The Cambodian woman I have to interview, when she was four years old was traded for money by her parents to an “uncle” who sold her back to a brothel when she was seven. At seventeen, she left thanks to a member of a humanitarian organization who found her while visiting that dump in an attempt to negotiate the ransom of some girls as young as nine. In order to free her, the man married her, willingly, in a rare moment of clear thinking. She did drugs from the age of seven, she was kept in a cage from where she only came out to give services to clients, some of whom were particularly aroused by the aggressiveness that she demonstrated despite the total dehumanization. That made all the more satisfying beating her and raping her.
Freed thanks to her marriage to a Westerner, she disappeared shortly after, taking refuge in the bush. She leads a sort of guerrilla war against the prostitution of girls, she killed, castrated, set on fire and above all paid real fortunes to free even only one of them. Apparently she is behind a series of targeted and very well organized robberies, but above all she seeks and finds legal funding to free child slaves and has founded a shelter and recovery center where freed victims learn to play children’s games. It seems that sometimes, she participates too.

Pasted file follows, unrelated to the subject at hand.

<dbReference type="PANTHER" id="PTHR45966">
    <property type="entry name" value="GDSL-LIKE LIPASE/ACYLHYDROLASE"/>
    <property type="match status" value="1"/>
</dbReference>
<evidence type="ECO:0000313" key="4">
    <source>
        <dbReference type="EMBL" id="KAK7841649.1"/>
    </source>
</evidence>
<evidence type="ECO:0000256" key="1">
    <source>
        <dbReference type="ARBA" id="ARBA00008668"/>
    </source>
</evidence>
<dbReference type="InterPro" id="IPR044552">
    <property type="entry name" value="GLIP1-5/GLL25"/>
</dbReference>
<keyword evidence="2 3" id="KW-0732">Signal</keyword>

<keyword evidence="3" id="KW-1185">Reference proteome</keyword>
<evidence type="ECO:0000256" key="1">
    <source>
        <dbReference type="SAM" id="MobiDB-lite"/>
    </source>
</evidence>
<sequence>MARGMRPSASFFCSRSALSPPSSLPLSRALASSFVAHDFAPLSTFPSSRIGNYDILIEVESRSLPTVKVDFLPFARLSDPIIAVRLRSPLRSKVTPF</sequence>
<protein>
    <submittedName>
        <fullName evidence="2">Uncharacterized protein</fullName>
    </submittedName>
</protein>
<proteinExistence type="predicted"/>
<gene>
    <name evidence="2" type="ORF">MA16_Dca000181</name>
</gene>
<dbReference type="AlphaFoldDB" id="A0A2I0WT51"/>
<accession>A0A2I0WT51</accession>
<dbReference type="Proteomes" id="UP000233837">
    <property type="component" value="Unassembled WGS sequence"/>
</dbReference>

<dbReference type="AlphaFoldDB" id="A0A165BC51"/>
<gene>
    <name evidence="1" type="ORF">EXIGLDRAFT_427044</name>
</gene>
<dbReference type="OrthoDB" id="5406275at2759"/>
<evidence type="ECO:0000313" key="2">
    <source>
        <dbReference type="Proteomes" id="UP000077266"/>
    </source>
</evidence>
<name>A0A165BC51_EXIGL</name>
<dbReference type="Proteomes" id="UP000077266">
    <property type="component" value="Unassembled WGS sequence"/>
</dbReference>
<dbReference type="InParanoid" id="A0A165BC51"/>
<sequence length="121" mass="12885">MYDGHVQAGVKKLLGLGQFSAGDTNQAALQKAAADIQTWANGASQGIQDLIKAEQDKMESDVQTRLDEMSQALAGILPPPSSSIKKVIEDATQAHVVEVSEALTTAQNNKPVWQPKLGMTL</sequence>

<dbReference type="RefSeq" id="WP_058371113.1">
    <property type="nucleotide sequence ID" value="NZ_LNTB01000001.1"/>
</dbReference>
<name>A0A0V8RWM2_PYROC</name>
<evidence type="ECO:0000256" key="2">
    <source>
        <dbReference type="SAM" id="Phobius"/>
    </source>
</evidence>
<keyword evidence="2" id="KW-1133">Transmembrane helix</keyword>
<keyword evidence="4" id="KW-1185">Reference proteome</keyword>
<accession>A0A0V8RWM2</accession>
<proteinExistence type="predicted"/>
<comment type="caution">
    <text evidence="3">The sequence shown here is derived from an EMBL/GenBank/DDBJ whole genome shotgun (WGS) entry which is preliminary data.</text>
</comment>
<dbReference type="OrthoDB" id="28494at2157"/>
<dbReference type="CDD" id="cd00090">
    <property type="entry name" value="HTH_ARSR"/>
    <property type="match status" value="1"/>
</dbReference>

But, they say, she never smiles. I have prepared myself, I have studied everything known about her story, I have prepared a pattern of questions to ask her, however I would like to leave a lot to chance, to the feeling of the moment.
When she sits down in front of me, well-composed, I realize that no feeling is possible because it is appalling, she is beautiful but it is beyond that. Unfathomable. Thus, the only need that arises in me is to bring her back to life. We talk for a while, she rarely looks up and speaks in a whisper.
Finally, the only explicit question I ask her is the most trivial and terrible one. “Chea, would you, like every woman, want a normal life, a man, children?” Her eyes are like nails and every single word is a hammer that crucifies me. “A man, you say? I never looked into the eyes of the man who redeemed me by asking him why he was there. He tells me that he went to that dump in order to find a way to save the girls. I could see if he was lying, and I would have killed him then. A man, you say? It’s impossible. Kids? I have no children, I won’t have any. When I was twelve years old I gave birth to a girl that I killed by drowning her in latrines, and the only maternal gesture I really owed her was exactly what I did. Her life was marked, I spared her. I’m not sorry, I have no regrets, my existence was going in this direction. No, I would never want to have children, they could be boys. A life, you say? What is a normal life? Maybe you know, but I don’t have time to think about it. I have a thousand daughters to save. They have stolen a thousand from me, they keep stealing as many from me every day.” She gets up, gives me a brief nod and walks away. I put the pen down. I turn off the tape recorder. I look at a piece of my heart that writhes for Chea. A thousand daughters she said… Christ is those daughters and his mother had her same pace.